January 21, 2019
New research published in the Strategic Management Journal suggests a firm’s competitive advantage can last more than three times as long as previously believed. INSEAD Assistant Professor of Strategy Phebo Wibbens found that companies with “higher-order” resources can greatly outlast their competitors. Traditionally, strategy experts have focused on a firm’s operating resources – assets and capabilities that directly affect profit – when analysing its competitive advantage. Based on that assumption, high-performing firms were believed to have a run of success lasting on average about five years. But as IKEA, Apple and other firms have shown, a much longer period of success is available to some companies.
Discovering what gives these firms and others like them their longer lasting success, Wibbens created a mathematical model based on empirical data covering 4,000 firms in the United States over three decades.
In Performance persistence in the presence of higher-order resources, Wibbens finds that firms can make their operating resources go further when they are complemented by often intangible but valuable higher-order resources, such as superior strategic planning, merger & acquisition teams and innovation capabilities. With his model of the dynamics between resources and profits, Wibbens found that when both operating and higher-order resources were taken into account, firms enjoy a competitive advantage for 18 years on average.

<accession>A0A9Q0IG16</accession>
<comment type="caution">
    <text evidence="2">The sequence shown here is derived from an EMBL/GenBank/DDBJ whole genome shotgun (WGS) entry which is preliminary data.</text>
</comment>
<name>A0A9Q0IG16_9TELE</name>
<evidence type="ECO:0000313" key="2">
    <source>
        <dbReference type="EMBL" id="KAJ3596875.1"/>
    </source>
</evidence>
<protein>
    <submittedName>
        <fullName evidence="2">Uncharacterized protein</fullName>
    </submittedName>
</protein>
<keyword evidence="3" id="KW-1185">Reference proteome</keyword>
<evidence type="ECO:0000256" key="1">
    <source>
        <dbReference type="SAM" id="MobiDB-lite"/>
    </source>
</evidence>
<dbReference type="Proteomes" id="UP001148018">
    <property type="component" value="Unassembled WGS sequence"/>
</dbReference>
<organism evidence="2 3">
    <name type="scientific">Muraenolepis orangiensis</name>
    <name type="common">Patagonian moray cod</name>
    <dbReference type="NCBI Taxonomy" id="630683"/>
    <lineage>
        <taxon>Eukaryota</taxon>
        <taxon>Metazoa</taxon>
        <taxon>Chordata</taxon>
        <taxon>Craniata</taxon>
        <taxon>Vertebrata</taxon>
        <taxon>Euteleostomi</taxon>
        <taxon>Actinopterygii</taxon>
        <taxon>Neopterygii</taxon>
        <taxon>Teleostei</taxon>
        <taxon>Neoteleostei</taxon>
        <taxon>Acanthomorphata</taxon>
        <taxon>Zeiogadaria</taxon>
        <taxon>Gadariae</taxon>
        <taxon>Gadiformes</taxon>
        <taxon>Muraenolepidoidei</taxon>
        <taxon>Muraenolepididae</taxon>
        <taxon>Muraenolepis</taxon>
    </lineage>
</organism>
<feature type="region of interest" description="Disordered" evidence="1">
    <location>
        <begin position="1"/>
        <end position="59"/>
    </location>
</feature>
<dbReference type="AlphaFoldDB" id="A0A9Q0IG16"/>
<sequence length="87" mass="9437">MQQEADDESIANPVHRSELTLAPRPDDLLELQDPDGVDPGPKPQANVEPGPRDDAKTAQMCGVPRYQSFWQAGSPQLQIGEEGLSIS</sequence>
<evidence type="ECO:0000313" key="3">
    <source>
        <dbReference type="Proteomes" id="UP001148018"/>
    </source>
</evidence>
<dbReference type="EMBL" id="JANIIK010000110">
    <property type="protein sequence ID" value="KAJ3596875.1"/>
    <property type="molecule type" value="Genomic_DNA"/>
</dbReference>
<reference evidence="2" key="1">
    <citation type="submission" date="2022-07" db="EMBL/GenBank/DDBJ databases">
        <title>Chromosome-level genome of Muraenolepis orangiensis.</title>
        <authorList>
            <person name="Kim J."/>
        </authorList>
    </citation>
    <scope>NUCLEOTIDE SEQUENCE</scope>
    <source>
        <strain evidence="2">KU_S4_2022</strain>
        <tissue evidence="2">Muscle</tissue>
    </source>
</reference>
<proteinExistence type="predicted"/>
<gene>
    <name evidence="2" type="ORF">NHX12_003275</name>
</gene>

Competitive advantage — conditions that give a company its favourable position — had been thought to last only about five years on average. When evaluating their firms, executives tend to only consider their operating resources, ones that directly affect profit. Central to a firm’s long-term success, however, are “higher-order” resources, those intangible assets that improve a company and help drive long-term growth, such as strategic capabilities. Long-term successful companies must be able to change the way they operate; this is the fundamental idea of higher-order resources, also called dynamic capabilities.
“Higher-order resources are not quantifiable the way that profits are,” says Wibbens. “Fundamentally, both operating and higher-order resources are always idiosyncratic and unique. If there were a general prescription for better resource positions, every firm would be able to get them and these resources would no longer grant any advantage. This makes empirically measuring them a challenge.”
Implications for managers
In the article, Wibbens suggests ways for managers to evaluate their own firms’ higher-order resources and build strategies based around their organisations’ unique resource strengths. Operating resources lead to persistence in the level of profit differences; higher-order resources lead to persistence in the growth of profit differences.
Higher-order resources help bolster operating resources. They produce persistently better resources over the long term, leading to a longer stretch of competitive advantage. Although broad, these findings demonstrate that acknowledging the importance of higher-order resources is a decidedly valuable insight.